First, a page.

Arguably, however, nominal economic growth (a measure combining both real economic growth and inflation) is a more relevant marker for wage increases as wages are paid in nominal dollars -- wages decline in value as inflation eats into their value. So workers need wage increases to offset inflation as well as wage increases to get their share of economic growth.  So it is notable that nominal economic growth has averaged over three times the nominal annual wage settlements in the provincial broader public sector: 3.68% versus 1.20%. Nominal economic growth has doubled annual private sector increases.  

But, far from settlements keeping up with both inflation and economic growth, for the last five years, inflation alone outpaces settlements.  

Bottom line: significant economic growth over the last five years means some people are getting their mitts on a lot more cold hard cash -- even while public and private sector settlements fall short of annual inflation rates.

Employers have successfully used the economic crisis of 2008/9 to set wages back. But declining wages need not be the case.  The last five years are quite different than the previous five years (2004-2009), when public and private sector settlements usually exceeded the annual inflation rate.  From the late 1970s to the early 1990s, Canadian union settlements in both the public and private sectors often followed the inflation rate in the year of settlement. Before the late 1970s, real wage gains were also achieved.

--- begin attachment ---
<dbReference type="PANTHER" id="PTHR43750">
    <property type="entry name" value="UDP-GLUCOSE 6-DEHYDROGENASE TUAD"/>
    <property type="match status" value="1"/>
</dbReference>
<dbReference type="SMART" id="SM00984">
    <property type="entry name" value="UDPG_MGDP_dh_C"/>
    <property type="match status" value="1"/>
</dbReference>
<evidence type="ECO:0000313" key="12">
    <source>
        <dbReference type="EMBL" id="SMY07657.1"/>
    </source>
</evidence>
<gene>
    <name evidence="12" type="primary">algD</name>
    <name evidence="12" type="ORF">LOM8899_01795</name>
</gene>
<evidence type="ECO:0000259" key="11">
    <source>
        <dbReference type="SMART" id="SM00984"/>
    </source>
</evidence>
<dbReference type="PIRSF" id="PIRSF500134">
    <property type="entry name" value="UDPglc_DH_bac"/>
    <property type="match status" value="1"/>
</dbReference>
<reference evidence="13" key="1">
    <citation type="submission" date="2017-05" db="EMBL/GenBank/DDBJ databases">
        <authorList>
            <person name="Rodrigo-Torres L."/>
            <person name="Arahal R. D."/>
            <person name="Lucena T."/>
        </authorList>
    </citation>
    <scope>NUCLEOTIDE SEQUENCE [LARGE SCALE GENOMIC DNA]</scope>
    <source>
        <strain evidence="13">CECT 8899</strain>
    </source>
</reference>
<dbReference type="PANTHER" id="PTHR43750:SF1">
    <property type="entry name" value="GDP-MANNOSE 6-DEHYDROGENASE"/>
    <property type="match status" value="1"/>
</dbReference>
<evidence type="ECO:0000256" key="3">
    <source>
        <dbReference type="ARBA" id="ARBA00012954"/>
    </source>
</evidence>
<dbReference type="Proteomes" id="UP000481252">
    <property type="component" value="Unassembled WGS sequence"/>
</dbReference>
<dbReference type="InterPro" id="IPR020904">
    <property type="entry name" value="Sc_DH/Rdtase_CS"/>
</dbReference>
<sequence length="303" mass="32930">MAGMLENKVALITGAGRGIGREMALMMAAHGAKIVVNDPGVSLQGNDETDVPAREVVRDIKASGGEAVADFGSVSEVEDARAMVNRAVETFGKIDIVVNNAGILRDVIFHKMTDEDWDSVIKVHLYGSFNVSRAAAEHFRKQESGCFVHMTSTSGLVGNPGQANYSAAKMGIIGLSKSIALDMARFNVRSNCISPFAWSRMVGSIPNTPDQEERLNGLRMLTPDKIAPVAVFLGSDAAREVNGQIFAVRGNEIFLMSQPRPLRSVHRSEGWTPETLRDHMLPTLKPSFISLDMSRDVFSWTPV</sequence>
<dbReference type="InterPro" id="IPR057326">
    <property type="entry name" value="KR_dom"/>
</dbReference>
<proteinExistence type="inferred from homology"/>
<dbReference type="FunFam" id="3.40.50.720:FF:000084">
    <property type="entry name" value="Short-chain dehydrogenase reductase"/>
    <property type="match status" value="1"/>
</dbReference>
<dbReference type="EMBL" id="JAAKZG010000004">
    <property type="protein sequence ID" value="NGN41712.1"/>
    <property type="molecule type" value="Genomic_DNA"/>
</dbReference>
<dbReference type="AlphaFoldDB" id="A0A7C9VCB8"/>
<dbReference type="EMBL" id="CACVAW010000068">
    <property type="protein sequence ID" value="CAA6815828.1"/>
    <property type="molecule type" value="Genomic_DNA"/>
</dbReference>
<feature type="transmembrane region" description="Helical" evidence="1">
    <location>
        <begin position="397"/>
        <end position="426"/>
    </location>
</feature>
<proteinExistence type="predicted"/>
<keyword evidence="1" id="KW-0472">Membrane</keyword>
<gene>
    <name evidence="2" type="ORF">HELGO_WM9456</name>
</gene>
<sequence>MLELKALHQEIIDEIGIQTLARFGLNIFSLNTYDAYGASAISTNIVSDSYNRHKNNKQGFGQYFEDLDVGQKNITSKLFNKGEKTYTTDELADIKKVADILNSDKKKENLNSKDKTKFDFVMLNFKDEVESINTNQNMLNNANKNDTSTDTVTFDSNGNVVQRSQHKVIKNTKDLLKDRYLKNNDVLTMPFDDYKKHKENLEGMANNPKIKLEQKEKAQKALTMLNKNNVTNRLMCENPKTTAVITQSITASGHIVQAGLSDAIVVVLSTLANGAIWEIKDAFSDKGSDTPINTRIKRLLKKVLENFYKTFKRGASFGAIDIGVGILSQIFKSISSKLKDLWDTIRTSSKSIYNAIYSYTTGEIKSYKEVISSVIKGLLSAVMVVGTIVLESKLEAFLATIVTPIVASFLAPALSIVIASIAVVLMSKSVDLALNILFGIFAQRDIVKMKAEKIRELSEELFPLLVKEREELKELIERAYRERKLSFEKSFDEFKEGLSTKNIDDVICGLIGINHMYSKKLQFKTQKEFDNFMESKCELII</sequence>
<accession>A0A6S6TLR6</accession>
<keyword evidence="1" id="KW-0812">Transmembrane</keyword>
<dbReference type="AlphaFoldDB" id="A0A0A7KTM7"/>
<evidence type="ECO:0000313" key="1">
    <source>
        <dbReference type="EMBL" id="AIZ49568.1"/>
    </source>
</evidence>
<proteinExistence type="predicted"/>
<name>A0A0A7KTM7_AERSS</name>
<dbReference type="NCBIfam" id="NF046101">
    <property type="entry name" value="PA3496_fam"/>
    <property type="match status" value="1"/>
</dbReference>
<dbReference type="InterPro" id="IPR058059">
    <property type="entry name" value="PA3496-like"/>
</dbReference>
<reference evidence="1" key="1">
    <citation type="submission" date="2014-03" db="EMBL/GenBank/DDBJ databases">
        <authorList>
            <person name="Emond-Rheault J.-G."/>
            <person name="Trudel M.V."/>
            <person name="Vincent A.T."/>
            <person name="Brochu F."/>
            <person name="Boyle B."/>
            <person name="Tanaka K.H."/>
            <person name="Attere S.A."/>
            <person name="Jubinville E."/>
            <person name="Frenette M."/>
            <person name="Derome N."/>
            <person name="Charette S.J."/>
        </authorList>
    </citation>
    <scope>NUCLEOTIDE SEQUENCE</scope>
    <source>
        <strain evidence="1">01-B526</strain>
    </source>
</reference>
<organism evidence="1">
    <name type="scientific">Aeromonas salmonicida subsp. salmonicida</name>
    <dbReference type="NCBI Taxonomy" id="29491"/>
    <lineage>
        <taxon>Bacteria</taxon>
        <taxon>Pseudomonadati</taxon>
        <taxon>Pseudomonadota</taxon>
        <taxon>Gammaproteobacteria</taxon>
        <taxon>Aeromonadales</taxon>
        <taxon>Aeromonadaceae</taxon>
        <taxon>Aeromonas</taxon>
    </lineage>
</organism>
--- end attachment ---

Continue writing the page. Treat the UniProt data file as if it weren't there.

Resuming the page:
Notably, Statistics Canada reports Ontario inflation at 2.6% for the year ending September 2014, much higher than it has been since 2011.  So public sector settlements may lose more ground to inflation in the short term. Private sector settlements may, however, be more responsive if inflation keeps on  a higher track.